New adopter offers boost for Diss rail station
Diss station is to receive some extra TLC from a local volunteer.
Heather Babb has joined the existing team of ‘station adopters’ and plans to spend time tidying, tending to vegetation and planting flowers to make the station more attractive and welcoming.
Heather, a keen gardener who lives in Diss, became interested in volunteering locally after retiring from a senior position in local government.
She commented, "In normal times, many people pass through Diss on the trains and it will be lovely if, in future, they were to see the flower displays and feel like they want to get off and explore our beautiful town. I also hope to be able to encourage some wildlife through the plants we choose."
Heather will support fellow adopters, Amanda, Ann, Katie, Nikki and Chris – volunteers from Park Radio, the local radio station for Diss, Harleston, Eye and the surrounding areas.
This year the team aims to refresh the planting and maintain the gardens and other areas and encourage wildlife by installing a bug hotel and a bird box.
Alan Neville, Greater Anglia’s Customer and Community Engagement Manager, said, "I’m delighted to welcome Heather to the Station Adoption initiative and look forward to hearing her ideas for brightening up the station and, along with the existing fantastic team from Park Radio, making it a welcoming environment ready for when the current pandemic restrictions can be lifted."
Greater Anglia’s Station Adoption scheme sees people getting involved with their local rail station for the benefit of their communities, working with Greater Anglia to bring about improvements or caring for gardens and floral displays to benefit local wildlife and make stations more welcoming.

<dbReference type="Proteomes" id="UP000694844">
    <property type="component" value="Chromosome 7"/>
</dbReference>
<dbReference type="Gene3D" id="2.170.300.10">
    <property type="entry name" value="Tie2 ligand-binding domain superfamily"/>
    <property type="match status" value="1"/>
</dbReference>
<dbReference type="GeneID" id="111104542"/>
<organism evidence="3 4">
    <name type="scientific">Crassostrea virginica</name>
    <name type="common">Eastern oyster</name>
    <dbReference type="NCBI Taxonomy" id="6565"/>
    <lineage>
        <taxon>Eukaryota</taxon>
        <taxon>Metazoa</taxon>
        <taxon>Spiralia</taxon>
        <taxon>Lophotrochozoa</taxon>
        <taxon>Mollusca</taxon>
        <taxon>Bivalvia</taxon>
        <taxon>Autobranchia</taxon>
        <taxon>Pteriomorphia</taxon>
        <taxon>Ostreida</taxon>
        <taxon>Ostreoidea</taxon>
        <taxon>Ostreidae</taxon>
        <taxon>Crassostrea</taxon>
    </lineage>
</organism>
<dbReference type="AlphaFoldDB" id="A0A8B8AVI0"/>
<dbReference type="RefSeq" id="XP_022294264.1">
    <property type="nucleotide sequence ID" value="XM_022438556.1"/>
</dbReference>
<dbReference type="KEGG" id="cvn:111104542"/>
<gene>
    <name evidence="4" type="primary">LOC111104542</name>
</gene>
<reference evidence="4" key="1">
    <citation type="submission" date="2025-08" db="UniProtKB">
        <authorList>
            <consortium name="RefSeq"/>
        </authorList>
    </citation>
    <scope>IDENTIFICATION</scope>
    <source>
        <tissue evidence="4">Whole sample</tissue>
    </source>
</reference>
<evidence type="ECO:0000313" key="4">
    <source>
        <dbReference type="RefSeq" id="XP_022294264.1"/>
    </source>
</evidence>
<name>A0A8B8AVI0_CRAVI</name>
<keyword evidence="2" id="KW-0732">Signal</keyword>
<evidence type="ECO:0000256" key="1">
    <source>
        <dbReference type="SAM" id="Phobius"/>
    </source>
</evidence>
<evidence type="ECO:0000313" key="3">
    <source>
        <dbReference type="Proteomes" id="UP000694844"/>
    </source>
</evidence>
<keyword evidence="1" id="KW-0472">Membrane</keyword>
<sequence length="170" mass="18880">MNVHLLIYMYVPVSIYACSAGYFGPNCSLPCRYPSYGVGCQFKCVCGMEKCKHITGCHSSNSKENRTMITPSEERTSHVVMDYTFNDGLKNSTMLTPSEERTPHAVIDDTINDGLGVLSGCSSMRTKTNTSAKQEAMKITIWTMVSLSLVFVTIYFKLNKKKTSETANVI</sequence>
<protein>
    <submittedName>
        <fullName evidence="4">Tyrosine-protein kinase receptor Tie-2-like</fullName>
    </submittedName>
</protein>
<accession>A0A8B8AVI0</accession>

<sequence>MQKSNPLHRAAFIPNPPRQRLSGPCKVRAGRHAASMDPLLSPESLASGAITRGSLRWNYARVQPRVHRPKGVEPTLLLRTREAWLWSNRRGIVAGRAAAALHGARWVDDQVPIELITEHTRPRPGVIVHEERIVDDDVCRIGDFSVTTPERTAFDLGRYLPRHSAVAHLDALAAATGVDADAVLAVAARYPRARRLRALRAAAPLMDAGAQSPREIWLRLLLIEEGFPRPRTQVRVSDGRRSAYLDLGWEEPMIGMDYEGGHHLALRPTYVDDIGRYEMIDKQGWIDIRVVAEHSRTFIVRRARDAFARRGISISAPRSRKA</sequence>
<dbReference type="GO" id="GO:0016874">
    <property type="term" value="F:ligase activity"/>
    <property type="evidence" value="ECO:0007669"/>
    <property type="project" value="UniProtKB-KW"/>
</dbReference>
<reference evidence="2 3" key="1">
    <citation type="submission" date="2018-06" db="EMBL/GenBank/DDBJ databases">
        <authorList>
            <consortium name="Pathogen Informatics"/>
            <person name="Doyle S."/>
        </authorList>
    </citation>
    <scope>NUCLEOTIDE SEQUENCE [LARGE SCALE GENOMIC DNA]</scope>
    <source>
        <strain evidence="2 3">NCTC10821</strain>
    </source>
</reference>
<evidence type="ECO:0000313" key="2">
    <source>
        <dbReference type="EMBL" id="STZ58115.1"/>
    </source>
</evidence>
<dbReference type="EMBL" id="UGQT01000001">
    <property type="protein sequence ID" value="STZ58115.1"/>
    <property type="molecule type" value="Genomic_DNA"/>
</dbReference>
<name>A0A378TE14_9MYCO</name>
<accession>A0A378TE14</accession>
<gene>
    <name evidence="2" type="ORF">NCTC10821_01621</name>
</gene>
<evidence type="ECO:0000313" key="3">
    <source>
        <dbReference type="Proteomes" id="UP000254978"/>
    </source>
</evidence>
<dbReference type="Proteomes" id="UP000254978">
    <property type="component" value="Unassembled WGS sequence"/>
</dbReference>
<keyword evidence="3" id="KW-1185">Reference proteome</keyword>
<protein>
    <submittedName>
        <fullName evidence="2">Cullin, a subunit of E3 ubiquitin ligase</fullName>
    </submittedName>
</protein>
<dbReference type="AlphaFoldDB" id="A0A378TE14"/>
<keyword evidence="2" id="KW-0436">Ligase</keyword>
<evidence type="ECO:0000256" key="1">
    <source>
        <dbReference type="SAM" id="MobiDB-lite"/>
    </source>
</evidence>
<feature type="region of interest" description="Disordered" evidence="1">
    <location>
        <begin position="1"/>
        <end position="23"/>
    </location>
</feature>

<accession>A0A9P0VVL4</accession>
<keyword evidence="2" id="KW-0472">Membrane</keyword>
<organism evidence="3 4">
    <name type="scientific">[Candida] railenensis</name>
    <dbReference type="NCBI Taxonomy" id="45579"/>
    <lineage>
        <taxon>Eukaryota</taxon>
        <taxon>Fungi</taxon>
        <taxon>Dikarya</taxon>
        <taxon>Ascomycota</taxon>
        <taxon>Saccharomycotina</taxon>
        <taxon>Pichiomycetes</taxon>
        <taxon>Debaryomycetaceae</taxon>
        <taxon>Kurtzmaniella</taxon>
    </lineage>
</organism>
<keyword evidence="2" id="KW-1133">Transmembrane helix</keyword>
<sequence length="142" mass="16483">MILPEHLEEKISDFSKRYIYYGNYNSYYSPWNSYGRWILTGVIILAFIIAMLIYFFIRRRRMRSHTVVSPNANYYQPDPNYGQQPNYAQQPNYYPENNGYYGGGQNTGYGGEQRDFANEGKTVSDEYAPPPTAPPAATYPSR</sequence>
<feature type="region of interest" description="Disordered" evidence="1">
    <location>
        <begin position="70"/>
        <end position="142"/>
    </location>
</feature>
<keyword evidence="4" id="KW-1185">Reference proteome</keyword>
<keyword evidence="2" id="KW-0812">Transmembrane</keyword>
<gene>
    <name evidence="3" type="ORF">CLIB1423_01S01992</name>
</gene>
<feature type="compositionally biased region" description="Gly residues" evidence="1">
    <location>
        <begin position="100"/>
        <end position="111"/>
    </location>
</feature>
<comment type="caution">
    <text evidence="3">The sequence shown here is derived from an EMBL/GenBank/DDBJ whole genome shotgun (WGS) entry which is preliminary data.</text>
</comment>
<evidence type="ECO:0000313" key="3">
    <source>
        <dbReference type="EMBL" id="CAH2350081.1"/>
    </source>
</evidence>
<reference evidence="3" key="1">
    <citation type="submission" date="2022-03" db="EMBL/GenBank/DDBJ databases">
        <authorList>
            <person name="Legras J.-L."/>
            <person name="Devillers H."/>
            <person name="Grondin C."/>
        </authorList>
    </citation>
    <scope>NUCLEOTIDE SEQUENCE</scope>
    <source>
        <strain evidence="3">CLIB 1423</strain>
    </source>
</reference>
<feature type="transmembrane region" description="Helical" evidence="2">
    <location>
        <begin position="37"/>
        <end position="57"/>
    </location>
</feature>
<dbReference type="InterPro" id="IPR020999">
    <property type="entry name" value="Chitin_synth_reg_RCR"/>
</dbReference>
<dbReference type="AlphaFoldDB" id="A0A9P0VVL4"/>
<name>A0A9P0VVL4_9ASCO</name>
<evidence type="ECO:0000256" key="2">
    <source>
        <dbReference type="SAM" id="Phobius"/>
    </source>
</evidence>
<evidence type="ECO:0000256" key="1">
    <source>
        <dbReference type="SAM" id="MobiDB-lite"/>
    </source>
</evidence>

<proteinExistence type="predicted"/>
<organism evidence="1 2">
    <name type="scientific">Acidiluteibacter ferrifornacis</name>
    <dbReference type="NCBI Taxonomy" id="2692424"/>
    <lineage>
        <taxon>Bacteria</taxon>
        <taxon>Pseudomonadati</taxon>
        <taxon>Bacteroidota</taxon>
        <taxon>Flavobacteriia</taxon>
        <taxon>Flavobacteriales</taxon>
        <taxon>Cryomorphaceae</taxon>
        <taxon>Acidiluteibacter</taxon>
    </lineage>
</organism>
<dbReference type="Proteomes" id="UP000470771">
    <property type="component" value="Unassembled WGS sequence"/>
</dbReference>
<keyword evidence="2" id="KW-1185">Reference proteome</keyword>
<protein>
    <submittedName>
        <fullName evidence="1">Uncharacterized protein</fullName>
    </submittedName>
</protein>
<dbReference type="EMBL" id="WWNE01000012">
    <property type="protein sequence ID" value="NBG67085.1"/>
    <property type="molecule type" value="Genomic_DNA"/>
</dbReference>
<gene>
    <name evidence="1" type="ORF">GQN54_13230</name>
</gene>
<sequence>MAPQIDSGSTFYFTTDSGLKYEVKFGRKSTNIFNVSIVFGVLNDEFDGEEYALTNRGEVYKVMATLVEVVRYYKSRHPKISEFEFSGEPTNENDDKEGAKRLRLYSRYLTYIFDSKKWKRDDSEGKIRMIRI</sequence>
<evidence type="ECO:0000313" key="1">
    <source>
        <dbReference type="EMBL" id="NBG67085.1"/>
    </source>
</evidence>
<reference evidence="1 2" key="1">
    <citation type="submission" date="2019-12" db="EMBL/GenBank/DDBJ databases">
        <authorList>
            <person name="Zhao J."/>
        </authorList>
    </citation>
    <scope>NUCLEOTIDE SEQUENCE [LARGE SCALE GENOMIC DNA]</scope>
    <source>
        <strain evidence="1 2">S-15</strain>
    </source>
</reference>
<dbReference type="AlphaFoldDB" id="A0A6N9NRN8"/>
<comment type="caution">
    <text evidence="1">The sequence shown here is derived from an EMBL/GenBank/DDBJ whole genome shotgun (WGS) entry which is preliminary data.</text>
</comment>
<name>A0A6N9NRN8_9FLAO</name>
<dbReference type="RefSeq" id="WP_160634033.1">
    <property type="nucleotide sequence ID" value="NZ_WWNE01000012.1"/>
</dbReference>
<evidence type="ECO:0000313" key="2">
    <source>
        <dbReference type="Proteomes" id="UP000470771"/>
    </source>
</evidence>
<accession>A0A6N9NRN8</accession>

Current Government advice is to stay at home unless you need to travel for permitted reasons including work and medical appointments.
Greater Anglia continues to ensure that rail travel is safe for staff and passengers with an enhanced cleaning regime, on stations and trains, concentrating on high-touch areas such as push buttons, grab rails and door handles.
The train operator has also introduced a wide range of measures to make it easier for customers to maintain social distancing at stations and on trains - including floor markings, one-way systems, new signs and queuing systems.
It is now mandatory for customers to wear a face covering when using public transport, to help reduce the spread of Covid-19. Children under the age of 11 and people with a disability or illness which means they cannot wear a face covering are exempt from wearing them.